Sharrows are great for streets where there isn’t room for a traditional bike lane. But sometimes, they’re used as a way to avoid putting in a bike lane, which is bad for bicyclists and drivers alike.

New sharrows on Georgia Avenue in Silver Spring. Photo by Paul Meyer.

Last week, sharrows appeared on Georgia Avenue between Wayne Avenue and East-West Highway in downtown Silver Spring. It’s one of eighteen state highways in Maryland where cyclists are allowed to take the full lane, and the sharrows let drivers know to look out for them.

Reader Paul Meyer tweeted this photo of the lane markings and wrote, “Sharrows on Georgia Avenue in downtown Silver Spring?!? A start.”

Sharrows are a start for Montgomery County, which has embraced bicycling without always committing to the infrastructure needed to support it, like bike lanes. The county has had Capital Bikeshare for just over a year, including in downtown Silver Spring, but due to a lack of safe places to bike, it’s gotten off to a slow start.

Georgia Avenue is a big, wide street, with six lanes of traffic, turn lanes, and parking lanes. Though the signed speed limit is 30 mph, the lanes are wide, which encourages speeding. This is the kind of street that only the hardiest cyclists would ride on, and sharrows won’t change that. Cyclists will continue riding on the sidewalks where they feel safer, but they’re already barely wide enough to accommodate pedestrians in some areas.

Sharrows are ideal for streets that are too narrow for a bike lane. Because of the amount and speed of traffic on Georgia, cyclists need their own space. This street would be a good candidate for bike lanes with a buffer or even cycletracks, where a physical buffer would give cyclists additional separation from vehicle traffic, which benefits drivers too.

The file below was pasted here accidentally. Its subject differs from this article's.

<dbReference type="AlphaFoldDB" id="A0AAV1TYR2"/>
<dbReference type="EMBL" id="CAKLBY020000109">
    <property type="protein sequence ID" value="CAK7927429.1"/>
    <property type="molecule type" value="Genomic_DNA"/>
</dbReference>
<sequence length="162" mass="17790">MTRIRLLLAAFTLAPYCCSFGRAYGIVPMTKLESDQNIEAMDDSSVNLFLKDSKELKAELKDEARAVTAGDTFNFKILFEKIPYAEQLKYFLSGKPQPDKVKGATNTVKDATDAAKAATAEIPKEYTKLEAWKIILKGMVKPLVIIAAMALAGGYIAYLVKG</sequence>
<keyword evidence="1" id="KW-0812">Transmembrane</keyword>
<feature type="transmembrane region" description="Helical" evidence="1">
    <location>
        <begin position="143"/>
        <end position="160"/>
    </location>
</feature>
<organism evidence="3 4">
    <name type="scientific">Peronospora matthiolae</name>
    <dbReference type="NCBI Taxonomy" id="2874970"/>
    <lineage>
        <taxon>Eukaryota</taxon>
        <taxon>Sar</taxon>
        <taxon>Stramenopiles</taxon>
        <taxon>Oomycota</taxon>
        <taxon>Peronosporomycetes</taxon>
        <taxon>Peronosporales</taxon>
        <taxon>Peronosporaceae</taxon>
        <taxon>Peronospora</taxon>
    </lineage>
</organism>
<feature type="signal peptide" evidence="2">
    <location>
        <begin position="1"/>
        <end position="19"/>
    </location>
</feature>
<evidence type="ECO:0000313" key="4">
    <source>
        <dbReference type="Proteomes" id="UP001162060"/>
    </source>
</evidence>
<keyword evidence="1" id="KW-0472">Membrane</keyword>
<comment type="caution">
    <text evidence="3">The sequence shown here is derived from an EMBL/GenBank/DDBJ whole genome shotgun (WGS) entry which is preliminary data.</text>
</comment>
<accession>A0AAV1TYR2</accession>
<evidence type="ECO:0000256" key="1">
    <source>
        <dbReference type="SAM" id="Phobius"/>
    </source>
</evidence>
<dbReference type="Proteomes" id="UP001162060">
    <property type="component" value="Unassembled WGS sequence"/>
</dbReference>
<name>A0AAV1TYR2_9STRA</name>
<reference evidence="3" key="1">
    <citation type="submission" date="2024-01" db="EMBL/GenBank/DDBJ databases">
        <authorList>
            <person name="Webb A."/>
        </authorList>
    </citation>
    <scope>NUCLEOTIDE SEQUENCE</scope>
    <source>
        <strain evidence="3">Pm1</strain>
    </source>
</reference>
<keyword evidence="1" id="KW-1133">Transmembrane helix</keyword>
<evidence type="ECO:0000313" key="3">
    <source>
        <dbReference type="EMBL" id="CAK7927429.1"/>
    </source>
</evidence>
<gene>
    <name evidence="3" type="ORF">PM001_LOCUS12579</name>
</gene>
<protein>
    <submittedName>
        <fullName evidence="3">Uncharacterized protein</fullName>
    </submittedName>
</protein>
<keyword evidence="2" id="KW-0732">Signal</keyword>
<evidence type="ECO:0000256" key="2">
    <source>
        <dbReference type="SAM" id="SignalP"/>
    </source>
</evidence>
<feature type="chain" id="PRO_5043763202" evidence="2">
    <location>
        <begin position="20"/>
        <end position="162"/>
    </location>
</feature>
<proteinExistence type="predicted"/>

Obviously, that would require taking lanes from cars, and in the case of cycle tracks, redesigning or even removing parking spaces. County and state transportation officials have traditionally been reluctant to do that, most recently with Old Georgetown Road in White Flint. And so sharrows are sometimes used as a substitute for a bike lane where the political will to build one isn’t there.

Sharrows are great for narrow, slow streets like Illinois Avenue in Petworth, but not for big, fast streets. Photo by Wayan Vota on Flickr.

But if there’s any community that should have the will to give cyclists a place on its streets, it should be downtown Silver Spring, where a majority of residents walk, bike, or take transit to work. Nearly a third of all households don’t even have cars, and 40% of its public parking spaces are usually vacant.

The new sharrows on Georgia Avenue tell drivers to pay attention to cyclists. But as long as Georgia remains a big, fast street that prioritizes driving over everything else, drivers won’t have many cyclists to watch for.